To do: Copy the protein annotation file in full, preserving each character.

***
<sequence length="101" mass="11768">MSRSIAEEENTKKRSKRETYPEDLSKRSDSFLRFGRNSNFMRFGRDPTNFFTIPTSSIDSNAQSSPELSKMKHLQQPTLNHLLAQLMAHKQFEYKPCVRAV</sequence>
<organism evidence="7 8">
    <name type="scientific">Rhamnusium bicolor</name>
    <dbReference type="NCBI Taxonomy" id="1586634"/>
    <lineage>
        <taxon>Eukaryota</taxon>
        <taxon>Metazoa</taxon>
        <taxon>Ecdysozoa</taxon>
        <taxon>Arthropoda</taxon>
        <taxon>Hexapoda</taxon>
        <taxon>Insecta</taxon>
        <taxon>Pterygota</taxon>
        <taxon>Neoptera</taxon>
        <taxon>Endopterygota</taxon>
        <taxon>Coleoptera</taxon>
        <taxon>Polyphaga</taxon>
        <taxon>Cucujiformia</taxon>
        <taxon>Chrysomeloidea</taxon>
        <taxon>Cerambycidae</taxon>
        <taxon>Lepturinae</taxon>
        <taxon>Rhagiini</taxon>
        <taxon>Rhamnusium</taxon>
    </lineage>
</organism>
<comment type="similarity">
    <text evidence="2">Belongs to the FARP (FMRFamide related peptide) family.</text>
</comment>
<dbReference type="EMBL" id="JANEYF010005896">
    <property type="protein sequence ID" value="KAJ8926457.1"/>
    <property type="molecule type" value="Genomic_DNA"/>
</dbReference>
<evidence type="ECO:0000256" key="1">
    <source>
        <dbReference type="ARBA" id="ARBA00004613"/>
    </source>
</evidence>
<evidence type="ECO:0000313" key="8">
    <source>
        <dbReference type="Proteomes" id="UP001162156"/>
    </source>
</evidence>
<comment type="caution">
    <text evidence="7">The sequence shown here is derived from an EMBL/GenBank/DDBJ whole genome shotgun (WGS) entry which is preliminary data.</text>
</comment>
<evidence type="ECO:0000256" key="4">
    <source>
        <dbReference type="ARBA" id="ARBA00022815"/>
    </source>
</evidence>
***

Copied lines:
<sequence length="101" mass="11768">MSRSIAEEENTKKRSKRETYPEDLSKRSDSFLRFGRNSNFMRFGRDPTNFFTIPTSSIDSNAQSSPELSKMKHLQQPTLNHLLAQLMAHKQFEYKPCVRAV</sequence>
<organism evidence="7 8">
    <name type="scientific">Rhamnusium bicolor</name>
    <dbReference type="NCBI Taxonomy" id="1586634"/>
    <lineage>
        <taxon>Eukaryota</taxon>
        <taxon>Metazoa</taxon>
        <taxon>Ecdysozoa</taxon>
        <taxon>Arthropoda</taxon>
        <taxon>Hexapoda</taxon>
        <taxon>Insecta</taxon>
        <taxon>Pterygota</taxon>
        <taxon>Neoptera</taxon>
        <taxon>Endopterygota</taxon>
        <taxon>Coleoptera</taxon>
        <taxon>Polyphaga</taxon>
        <taxon>Cucujiformia</taxon>
        <taxon>Chrysomeloidea</taxon>
        <taxon>Cerambycidae</taxon>
        <taxon>Lepturinae</taxon>
        <taxon>Rhagiini</taxon>
        <taxon>Rhamnusium</taxon>
    </lineage>
</organism>
<comment type="similarity">
    <text evidence="2">Belongs to the FARP (FMRFamide related peptide) family.</text>
</comment>
<dbReference type="EMBL" id="JANEYF010005896">
    <property type="protein sequence ID" value="KAJ8926457.1"/>
    <property type="molecule type" value="Genomic_DNA"/>
</dbReference>
<evidence type="ECO:0000256" key="1">
    <source>
        <dbReference type="ARBA" id="ARBA00004613"/>
    </source>
</evidence>
<evidence type="ECO:0000313" key="8">
    <source>
        <dbReference type="Proteomes" id="UP001162156"/>
    </source>
</evidence>
<comment type="caution">
    <text evidence="7">The sequence shown here is derived from an EMBL/GenBank/DDBJ whole genome shotgun (WGS) entry which is preliminary data.</text>
</comment>
<evidence type="ECO:0000256" key="4">
    <source>
        <dbReference type="ARBA" id="ARBA00022815"/>
    </source>
</evidence>